When you applied for jobs in the past, you might have expected Los Angeles employers to ask about your work experience and how you handled challenging situations in life. When asked these types of questions during interviews, job applicants have the opportunity to give professional examples of how they have used their skills and experiences to accomplish challenging tasks in the workplace, at school or in other settings. Job applicants are in complete control over the type of information they share with prospective employers, and they have every right to keep their personal lives private.
But as social media use has increased over the past few years, more job applicants have been asked to show potential employers their Facebook pages or activity on their Twitter accounts. Some California job applicants have reluctantly shared this information in order to get hired while others have refused. In both situations, folks have been denied jobs or discriminated against due to what employers found on social media accounts.
Until now, it has been unclear as to whether it is illegal for employers to ask for social media account passwords and whether it is illegal for employers to fire workers or deny applicants' jobs for refusing to disclose their passwords.
Last week, Governor Jerry Brown signed a new law that will help clarify some of these growing concerns for employees and potential employees in the workplace. Effective January 1, 2013, employers in California will be prohibited from requiring job applicants to share their passwords for email accounts and social media accounts in an effort to gain access to one's information from any of these accounts. Folks have a right to keep some of their information on these accounts private. Of course, employers may still have access to information on Facebook and other social media accounts if one's privacy settings make some of their information public.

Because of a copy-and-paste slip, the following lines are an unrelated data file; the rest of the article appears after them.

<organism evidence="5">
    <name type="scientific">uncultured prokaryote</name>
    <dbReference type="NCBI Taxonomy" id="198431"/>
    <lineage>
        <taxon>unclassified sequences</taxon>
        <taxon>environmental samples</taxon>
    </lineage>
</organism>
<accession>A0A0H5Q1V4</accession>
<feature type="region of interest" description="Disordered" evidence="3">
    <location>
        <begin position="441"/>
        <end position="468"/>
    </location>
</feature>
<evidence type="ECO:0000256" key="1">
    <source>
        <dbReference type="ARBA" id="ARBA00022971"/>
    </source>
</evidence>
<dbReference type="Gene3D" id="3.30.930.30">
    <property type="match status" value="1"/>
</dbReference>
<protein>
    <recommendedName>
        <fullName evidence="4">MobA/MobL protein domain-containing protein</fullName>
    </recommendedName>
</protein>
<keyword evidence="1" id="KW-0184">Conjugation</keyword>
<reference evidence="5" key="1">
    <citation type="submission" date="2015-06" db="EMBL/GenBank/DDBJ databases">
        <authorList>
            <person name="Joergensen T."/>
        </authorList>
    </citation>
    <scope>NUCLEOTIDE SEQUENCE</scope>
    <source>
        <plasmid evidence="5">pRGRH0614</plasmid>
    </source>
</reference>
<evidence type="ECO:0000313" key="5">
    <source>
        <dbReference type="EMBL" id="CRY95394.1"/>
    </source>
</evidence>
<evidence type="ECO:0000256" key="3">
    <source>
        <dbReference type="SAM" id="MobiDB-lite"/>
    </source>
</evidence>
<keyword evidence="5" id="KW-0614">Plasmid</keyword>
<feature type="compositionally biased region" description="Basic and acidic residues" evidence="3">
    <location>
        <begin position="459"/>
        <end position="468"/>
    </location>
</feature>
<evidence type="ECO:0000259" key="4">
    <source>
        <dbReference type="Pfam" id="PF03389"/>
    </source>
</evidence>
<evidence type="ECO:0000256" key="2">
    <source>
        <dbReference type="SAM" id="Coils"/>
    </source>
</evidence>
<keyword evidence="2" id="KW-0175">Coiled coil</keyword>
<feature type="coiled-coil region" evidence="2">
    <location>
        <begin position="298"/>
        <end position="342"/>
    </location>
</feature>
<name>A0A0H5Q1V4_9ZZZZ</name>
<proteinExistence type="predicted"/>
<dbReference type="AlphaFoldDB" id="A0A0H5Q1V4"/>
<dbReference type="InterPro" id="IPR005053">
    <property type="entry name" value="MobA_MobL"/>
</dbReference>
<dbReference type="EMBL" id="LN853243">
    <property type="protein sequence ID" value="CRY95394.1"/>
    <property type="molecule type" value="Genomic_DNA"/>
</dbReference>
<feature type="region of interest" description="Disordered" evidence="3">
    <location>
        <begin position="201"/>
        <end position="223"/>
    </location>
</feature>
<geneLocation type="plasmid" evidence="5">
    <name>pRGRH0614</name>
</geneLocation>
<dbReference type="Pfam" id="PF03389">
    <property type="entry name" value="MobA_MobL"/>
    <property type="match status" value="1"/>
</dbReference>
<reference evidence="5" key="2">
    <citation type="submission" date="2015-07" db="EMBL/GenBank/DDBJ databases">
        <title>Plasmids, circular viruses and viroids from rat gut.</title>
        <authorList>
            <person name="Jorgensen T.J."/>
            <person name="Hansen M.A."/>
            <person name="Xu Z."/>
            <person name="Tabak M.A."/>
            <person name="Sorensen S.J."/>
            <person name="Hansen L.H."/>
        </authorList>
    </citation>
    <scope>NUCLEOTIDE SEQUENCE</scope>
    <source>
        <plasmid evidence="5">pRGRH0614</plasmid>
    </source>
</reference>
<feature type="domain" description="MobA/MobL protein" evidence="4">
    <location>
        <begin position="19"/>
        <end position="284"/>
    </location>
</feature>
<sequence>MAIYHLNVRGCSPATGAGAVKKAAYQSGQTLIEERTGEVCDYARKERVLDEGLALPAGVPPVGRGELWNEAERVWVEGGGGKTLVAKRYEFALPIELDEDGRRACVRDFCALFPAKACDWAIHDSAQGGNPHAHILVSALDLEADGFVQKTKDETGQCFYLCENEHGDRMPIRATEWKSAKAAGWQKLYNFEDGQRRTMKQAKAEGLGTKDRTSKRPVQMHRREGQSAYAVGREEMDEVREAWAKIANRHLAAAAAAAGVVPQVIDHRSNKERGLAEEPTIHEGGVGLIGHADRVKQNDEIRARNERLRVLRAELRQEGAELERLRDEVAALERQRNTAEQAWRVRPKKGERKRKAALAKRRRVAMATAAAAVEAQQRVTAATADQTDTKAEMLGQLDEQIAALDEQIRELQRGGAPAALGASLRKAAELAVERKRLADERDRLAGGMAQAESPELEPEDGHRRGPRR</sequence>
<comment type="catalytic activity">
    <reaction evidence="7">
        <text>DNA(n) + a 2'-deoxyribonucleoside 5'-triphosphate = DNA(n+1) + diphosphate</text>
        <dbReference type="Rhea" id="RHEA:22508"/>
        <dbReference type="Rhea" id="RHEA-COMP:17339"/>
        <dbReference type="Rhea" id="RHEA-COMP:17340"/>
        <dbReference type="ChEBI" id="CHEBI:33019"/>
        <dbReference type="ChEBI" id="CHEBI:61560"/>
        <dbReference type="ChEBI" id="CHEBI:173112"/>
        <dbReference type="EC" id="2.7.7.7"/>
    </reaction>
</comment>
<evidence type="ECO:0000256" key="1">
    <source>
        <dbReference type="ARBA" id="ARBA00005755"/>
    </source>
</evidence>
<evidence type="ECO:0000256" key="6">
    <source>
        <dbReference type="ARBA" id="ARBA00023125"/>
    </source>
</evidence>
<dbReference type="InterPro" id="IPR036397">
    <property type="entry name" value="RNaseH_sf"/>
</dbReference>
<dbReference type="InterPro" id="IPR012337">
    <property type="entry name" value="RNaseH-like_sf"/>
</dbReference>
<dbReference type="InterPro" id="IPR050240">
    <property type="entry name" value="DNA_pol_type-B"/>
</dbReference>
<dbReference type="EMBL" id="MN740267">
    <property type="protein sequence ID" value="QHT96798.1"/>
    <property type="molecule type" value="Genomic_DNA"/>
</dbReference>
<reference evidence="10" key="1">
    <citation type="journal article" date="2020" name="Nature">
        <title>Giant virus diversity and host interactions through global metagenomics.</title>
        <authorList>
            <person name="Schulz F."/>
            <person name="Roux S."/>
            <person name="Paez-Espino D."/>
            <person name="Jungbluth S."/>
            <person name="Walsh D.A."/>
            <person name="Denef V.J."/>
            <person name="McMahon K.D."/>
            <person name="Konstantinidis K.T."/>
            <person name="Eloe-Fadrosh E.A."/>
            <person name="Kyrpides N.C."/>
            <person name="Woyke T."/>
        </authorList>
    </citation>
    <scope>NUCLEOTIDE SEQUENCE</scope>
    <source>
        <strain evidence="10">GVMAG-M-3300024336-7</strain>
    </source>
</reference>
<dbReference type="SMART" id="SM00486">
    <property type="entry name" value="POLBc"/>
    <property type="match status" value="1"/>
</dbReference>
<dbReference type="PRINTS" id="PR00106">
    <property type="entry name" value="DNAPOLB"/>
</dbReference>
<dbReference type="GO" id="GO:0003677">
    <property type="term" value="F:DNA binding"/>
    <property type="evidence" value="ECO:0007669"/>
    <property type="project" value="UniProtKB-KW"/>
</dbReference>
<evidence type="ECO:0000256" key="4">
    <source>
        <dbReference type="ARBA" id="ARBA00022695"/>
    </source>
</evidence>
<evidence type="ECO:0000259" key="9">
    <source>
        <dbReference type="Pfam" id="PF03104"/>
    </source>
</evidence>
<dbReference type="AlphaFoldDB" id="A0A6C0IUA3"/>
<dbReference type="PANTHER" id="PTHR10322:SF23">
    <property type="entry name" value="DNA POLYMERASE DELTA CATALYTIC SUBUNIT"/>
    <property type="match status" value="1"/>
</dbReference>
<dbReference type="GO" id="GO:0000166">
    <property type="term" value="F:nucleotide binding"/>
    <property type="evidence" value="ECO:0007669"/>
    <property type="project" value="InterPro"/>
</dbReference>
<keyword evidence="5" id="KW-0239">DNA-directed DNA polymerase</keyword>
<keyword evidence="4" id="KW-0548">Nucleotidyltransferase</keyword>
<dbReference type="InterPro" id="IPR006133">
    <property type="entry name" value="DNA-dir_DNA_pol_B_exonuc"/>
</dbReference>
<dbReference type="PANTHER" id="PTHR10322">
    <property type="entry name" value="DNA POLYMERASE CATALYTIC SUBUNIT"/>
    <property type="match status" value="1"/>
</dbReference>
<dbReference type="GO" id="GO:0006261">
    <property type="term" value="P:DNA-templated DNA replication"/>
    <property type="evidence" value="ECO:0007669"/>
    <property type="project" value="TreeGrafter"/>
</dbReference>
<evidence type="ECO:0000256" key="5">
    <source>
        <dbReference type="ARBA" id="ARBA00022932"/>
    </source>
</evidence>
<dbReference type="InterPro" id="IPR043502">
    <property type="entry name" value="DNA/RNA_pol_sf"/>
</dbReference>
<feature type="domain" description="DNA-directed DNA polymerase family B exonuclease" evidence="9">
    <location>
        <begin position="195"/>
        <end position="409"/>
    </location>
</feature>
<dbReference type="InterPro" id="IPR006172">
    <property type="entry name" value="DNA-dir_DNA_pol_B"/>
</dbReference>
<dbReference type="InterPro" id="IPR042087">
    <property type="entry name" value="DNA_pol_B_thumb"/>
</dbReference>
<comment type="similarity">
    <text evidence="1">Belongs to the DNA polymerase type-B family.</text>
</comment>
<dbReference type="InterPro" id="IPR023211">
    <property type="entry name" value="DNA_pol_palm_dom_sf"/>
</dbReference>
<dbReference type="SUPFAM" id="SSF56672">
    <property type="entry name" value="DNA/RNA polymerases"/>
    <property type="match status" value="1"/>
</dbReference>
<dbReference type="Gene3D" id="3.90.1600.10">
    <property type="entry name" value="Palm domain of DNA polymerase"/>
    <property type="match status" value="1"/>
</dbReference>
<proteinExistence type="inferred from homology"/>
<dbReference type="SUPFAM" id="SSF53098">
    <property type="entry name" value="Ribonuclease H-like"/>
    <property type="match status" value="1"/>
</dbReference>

Although the new social media privacy law does not ban employers from asking to see an employee's or job applicant's social media accounts, folks should understand that they have the right to refuse these requests. If an employee or prospective employee does refuse such a request, employers are prohibited from discriminating against an individual who does not want to share his or her passwords to personal email accounts and social media accounts.
Source: ABC News, "New Calif. Law Bans Employers From Asking For Personal Passwords," Albert Sabate, Sept. 28, 2012
- Our firm provides counsel to those who have been wrongfully terminated or discriminated against in the workplace. If you would like to learn more about employees' rights and our practice, please visit our Los Angeles / Long Beach employment law page.